Why Test for Nitrogen?

Denitrification and directly discharging systems need to be tested for nitrogen levels. Here are some pointers.

Why Test for Nitrogen?

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There are several reasons you may be testing the ammonia (NH3) or nitrate (NO3) in a septic system. 

1. Direct-discharging system - If you have a system that directly discharges to a lake, river or stream you may have an ammonia limit. NH3 can be toxic to freshwater organisms at concentrations ranging from 0.53 to 22.8 mg/L. Toxic levels are both pH and temperature dependent. Toxicity increases as pH decreases and as temperature decreases.

2. Denitrification system - Wastewater naturally contains fairly high levels of total nitrogen, typically in the range of 50-90 mg/L. It is found in four different forms: organic nitrogen, ammonia, nitrite and nitrate. High nitrate in drinking water (greater than 10 mg/L) can impact health. High ammonia also adds to the biochemical oxygen demand (BOD) load of the effluent when it is oxidized to nitrate. Typical ammonia levels in effluent leaving a septic tank are 30-50 mg/L. Knowing how much ammonia you have can indicate the oxygen requirement needed to convert it into nitrate. The typical phases of nitrogen in septic systems are shown below:

  • Phase 1: Organic nitrogen (N) is excreted by people in the form of urea, dead cell material, amino acids and proteins.
  • Phase 2: In the anaerobic septic tank, a majority of N is converted to ammonia (NH3).  
  • Phase 3: Nitrification: In the presence of sufficient oxygen (aerobic conditions) the NH3 is converted to nitrate (NO3). This can occur in a soil treatment or pretreatment system.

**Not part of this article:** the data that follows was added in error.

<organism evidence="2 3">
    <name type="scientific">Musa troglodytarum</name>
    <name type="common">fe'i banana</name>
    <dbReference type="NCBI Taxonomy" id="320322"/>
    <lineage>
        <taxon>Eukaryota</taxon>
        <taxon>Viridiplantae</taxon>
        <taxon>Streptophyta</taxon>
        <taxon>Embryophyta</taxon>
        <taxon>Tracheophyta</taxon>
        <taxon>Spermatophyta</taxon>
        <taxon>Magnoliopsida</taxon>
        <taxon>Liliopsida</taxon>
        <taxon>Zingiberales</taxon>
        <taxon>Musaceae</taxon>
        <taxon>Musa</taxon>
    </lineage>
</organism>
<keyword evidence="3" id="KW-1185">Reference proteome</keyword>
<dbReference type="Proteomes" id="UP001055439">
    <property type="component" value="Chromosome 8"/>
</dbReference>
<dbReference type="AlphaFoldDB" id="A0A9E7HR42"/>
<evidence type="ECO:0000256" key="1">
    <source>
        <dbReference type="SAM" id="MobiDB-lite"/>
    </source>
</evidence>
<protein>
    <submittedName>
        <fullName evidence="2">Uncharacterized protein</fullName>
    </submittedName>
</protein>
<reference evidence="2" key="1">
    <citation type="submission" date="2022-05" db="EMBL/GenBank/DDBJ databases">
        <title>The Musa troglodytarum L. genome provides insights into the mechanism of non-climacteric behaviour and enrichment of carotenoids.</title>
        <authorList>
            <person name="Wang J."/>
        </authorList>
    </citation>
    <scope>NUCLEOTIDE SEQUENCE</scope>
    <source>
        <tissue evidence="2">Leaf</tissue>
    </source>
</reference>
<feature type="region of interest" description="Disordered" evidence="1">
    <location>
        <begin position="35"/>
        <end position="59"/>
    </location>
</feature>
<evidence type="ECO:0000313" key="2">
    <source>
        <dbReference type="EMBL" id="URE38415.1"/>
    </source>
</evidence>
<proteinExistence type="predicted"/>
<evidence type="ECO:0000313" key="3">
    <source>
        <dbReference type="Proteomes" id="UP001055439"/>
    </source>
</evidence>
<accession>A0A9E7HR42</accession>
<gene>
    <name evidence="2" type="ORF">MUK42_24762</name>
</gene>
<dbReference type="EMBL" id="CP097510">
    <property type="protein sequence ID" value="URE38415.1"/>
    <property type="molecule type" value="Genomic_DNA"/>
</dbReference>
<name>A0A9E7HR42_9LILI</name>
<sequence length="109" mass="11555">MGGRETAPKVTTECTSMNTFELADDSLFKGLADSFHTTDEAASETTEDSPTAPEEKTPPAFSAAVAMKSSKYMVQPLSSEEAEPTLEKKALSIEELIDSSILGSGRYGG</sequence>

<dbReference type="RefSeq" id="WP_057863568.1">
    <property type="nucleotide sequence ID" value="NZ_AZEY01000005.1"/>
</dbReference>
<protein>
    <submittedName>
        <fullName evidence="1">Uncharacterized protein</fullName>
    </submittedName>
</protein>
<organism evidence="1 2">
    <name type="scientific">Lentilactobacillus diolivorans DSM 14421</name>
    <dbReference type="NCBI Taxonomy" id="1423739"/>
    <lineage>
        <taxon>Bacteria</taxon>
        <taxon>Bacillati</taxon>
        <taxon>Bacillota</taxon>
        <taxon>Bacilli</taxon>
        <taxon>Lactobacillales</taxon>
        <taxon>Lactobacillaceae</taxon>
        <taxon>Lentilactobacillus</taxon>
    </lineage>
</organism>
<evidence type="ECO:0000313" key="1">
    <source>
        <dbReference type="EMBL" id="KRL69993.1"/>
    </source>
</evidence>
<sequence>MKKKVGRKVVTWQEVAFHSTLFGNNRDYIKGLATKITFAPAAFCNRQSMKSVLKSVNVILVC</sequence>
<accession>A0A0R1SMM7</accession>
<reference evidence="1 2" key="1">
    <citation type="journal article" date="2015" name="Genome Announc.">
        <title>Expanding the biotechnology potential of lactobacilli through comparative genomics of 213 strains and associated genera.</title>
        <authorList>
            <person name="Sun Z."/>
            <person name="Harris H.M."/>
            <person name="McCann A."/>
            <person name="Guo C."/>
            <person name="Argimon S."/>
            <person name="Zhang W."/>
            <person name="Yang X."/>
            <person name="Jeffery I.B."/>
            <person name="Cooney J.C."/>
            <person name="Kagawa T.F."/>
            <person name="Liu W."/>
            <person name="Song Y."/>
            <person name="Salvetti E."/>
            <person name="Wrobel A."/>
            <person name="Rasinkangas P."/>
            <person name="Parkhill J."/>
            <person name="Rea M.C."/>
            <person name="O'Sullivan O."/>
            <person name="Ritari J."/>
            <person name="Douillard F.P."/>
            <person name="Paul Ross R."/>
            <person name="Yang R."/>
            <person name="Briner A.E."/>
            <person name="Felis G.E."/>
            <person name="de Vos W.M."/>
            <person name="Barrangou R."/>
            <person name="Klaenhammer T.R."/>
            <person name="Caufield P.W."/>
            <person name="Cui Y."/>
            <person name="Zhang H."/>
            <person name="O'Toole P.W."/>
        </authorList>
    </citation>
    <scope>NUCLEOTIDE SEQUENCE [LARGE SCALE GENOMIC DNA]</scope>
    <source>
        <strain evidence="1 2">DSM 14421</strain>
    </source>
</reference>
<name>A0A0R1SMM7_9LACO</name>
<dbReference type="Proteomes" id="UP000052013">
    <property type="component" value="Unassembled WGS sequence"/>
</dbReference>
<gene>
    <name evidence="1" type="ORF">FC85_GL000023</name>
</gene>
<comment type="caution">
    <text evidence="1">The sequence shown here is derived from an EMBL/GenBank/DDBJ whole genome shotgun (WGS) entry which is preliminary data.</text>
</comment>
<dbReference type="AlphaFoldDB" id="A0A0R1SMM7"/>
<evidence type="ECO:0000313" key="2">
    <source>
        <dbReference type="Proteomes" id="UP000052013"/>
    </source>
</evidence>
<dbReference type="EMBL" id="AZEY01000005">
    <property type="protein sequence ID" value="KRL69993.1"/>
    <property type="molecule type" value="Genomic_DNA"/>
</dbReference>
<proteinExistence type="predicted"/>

• Phase 4: Denitrification: If appropriate anaerobic conditions exist, the NO3 is converted to nitrogen gas (N2). This can occur in a soil treatment or pretreatment system.

Testing options
Typically ammonia samples will be obtained after a septic tank or pretreatment system, whereas nitrate will only be measureable after aerobic treatment. For regulatory requirements a certified lab analysis is typically required, but if testing is being done for informal reasons or troubleshooting, ammonia or nitrate test kits or strips may be a good, low-cost option to provide quick results in the field.

- Test kits – several types and ranges exist so one must be chosen based on the expected ammonia or nitrate concentrations. The cost per test is approximately $1. 

- Test strips – These are individual pads on a polystyrene strip packaged in vials molded with a liner for protection from moisture. The ranges are very important to note as the ammonia only reaches 6 mg/L so it will only be useful to discharging systems. The cost per test is approximately $1. 

  •        Ammonia range - 0-6.0 mg/L reported as 0, 0.5, 1.0, 3.0 or 6.0
  •        Nitrate range - 0 to 50 mg/L reported as 0, 1, 2, 5, 10, 20, 50 ppm

About the Author
Sara Heger, Ph.D., is an engineer, researcher and instructor in the Onsite Sewage Treatment Program in the Water Resources Center at the University of Minnesota. She presents at many local and national training events regarding the design, installation and management of septic systems and related research. Heger is education chair of the Minnesota Onsite Wastewater Association (MOWA) and the National Onsite Wastewater Recycling Association (NOWRA), and serves on the NSF International Committee on Wastewater Treatment Systems. Send her questions about septic system maintenance and operation by email to kim.peterson@colepublishing.com.


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